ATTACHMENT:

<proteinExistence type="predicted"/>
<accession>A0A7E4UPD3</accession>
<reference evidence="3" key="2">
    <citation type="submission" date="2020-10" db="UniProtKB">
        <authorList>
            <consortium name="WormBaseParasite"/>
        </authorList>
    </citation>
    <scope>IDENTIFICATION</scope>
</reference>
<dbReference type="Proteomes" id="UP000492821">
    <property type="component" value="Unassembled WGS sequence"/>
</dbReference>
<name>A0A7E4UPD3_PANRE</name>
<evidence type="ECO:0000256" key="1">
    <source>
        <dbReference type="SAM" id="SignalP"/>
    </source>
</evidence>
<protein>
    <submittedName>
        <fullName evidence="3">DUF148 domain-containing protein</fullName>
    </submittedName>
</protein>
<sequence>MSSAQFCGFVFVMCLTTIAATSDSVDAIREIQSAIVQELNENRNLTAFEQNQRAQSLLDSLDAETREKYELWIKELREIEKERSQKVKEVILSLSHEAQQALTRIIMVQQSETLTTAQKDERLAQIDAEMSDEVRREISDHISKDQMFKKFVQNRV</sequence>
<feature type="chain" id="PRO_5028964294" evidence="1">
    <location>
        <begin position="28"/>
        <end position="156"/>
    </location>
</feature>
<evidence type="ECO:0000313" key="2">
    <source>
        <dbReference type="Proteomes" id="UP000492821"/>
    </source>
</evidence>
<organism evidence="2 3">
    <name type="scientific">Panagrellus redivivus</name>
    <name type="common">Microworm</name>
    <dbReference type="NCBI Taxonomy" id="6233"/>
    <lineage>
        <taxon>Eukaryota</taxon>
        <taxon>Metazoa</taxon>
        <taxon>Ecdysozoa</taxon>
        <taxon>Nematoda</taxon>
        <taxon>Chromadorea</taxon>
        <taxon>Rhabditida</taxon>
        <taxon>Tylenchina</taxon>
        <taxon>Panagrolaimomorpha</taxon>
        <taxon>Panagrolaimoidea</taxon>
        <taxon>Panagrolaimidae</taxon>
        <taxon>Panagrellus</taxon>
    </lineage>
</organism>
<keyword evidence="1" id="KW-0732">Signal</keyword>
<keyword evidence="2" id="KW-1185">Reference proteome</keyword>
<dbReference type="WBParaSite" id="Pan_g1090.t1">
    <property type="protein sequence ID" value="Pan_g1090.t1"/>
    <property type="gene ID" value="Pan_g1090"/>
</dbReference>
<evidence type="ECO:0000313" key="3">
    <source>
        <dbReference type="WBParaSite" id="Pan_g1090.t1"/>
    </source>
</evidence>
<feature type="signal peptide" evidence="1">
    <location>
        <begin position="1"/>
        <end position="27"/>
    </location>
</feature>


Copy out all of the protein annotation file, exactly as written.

<proteinExistence type="predicted"/>
<accession>A0A7E4UPD3</accession>
<reference evidence="3" key="2">
    <citation type="submission" date="2020-10" db="UniProtKB">
        <authorList>
            <consortium name="WormBaseParasite"/>
        </authorList>
    </citation>
    <scope>IDENTIFICATION</scope>
</reference>
<dbReference type="Proteomes" id="UP000492821">
    <property type="component" value="Unassembled WGS sequence"/>
</dbReference>
<name>A0A7E4UPD3_PANRE</name>
<evidence type="ECO:0000256" key="1">
    <source>
        <dbReference type="SAM" id="SignalP"/>
    </source>
</evidence>
<protein>
    <submittedName>
        <fullName evidence="3">DUF148 domain-containing protein</fullName>
    </submittedName>
</protein>
<sequence>MSSAQFCGFVFVMCLTTIAATSDSVDAIREIQSAIVQELNENRNLTAFEQNQRAQSLLDSLDAETREKYELWIKELREIEKERSQKVKEVILSLSHEAQQALTRIIMVQQSETLTTAQKDERLAQIDAEMSDEVRREISDHISKDQMFKKFVQNRV</sequence>
<feature type="chain" id="PRO_5028964294" evidence="1">
    <location>
        <begin position="28"/>
        <end position="156"/>
    </location>
</feature>
<evidence type="ECO:0000313" key="2">
    <source>
        <dbReference type="Proteomes" id="UP000492821"/>
    </source>
</evidence>
<organism evidence="2 3">
    <name type="scientific">Panagrellus redivivus</name>
    <name type="common">Microworm</name>
    <dbReference type="NCBI Taxonomy" id="6233"/>
    <lineage>
        <taxon>Eukaryota</taxon>
        <taxon>Metazoa</taxon>
        <taxon>Ecdysozoa</taxon>
        <taxon>Nematoda</taxon>
        <taxon>Chromadorea</taxon>
        <taxon>Rhabditida</taxon>
        <taxon>Tylenchina</taxon>
        <taxon>Panagrolaimomorpha</taxon>
        <taxon>Panagrolaimoidea</taxon>
        <taxon>Panagrolaimidae</taxon>
        <taxon>Panagrellus</taxon>
    </lineage>
</organism>
<keyword evidence="1" id="KW-0732">Signal</keyword>
<keyword evidence="2" id="KW-1185">Reference proteome</keyword>
<dbReference type="WBParaSite" id="Pan_g1090.t1">
    <property type="protein sequence ID" value="Pan_g1090.t1"/>
    <property type="gene ID" value="Pan_g1090"/>
</dbReference>
<evidence type="ECO:0000313" key="3">
    <source>
        <dbReference type="WBParaSite" id="Pan_g1090.t1"/>
    </source>
</evidence>
<feature type="signal peptide" evidence="1">
    <location>
        <begin position="1"/>
        <end position="27"/>
    </location>
</feature>